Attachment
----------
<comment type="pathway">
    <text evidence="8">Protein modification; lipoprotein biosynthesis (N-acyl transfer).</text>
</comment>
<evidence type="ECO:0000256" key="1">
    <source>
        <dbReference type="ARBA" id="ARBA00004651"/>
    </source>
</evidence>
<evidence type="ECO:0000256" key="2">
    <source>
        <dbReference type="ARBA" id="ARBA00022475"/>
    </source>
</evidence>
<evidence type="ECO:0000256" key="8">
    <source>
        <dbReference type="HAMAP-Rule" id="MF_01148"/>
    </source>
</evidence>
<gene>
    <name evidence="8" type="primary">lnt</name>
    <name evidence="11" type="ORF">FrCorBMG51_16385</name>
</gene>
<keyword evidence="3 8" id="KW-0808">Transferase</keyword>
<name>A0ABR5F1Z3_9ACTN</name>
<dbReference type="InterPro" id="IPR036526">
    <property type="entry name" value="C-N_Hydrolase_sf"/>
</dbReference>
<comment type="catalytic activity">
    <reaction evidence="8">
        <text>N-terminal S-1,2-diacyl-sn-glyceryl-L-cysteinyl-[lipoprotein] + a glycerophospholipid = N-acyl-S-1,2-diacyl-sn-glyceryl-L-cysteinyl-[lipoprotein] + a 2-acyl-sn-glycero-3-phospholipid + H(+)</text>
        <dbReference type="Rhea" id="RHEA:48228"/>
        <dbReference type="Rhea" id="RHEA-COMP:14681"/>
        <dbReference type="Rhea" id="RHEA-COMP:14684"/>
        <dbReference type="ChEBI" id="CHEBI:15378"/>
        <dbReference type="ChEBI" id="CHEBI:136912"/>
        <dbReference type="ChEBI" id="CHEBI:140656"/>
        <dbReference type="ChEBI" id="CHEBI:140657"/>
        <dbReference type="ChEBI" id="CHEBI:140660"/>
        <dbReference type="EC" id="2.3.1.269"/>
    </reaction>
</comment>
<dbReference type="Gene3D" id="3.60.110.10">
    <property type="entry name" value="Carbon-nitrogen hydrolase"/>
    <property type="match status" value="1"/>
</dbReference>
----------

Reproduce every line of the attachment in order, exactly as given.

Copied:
<comment type="pathway">
    <text evidence="8">Protein modification; lipoprotein biosynthesis (N-acyl transfer).</text>
</comment>
<evidence type="ECO:0000256" key="1">
    <source>
        <dbReference type="ARBA" id="ARBA00004651"/>
    </source>
</evidence>
<evidence type="ECO:0000256" key="2">
    <source>
        <dbReference type="ARBA" id="ARBA00022475"/>
    </source>
</evidence>
<evidence type="ECO:0000256" key="8">
    <source>
        <dbReference type="HAMAP-Rule" id="MF_01148"/>
    </source>
</evidence>
<gene>
    <name evidence="8" type="primary">lnt</name>
    <name evidence="11" type="ORF">FrCorBMG51_16385</name>
</gene>
<keyword evidence="3 8" id="KW-0808">Transferase</keyword>
<name>A0ABR5F1Z3_9ACTN</name>
<dbReference type="InterPro" id="IPR036526">
    <property type="entry name" value="C-N_Hydrolase_sf"/>
</dbReference>
<comment type="catalytic activity">
    <reaction evidence="8">
        <text>N-terminal S-1,2-diacyl-sn-glyceryl-L-cysteinyl-[lipoprotein] + a glycerophospholipid = N-acyl-S-1,2-diacyl-sn-glyceryl-L-cysteinyl-[lipoprotein] + a 2-acyl-sn-glycero-3-phospholipid + H(+)</text>
        <dbReference type="Rhea" id="RHEA:48228"/>
        <dbReference type="Rhea" id="RHEA-COMP:14681"/>
        <dbReference type="Rhea" id="RHEA-COMP:14684"/>
        <dbReference type="ChEBI" id="CHEBI:15378"/>
        <dbReference type="ChEBI" id="CHEBI:136912"/>
        <dbReference type="ChEBI" id="CHEBI:140656"/>
        <dbReference type="ChEBI" id="CHEBI:140657"/>
        <dbReference type="ChEBI" id="CHEBI:140660"/>
        <dbReference type="EC" id="2.3.1.269"/>
    </reaction>
</comment>
<dbReference type="Gene3D" id="3.60.110.10">
    <property type="entry name" value="Carbon-nitrogen hydrolase"/>
    <property type="match status" value="1"/>
</dbReference>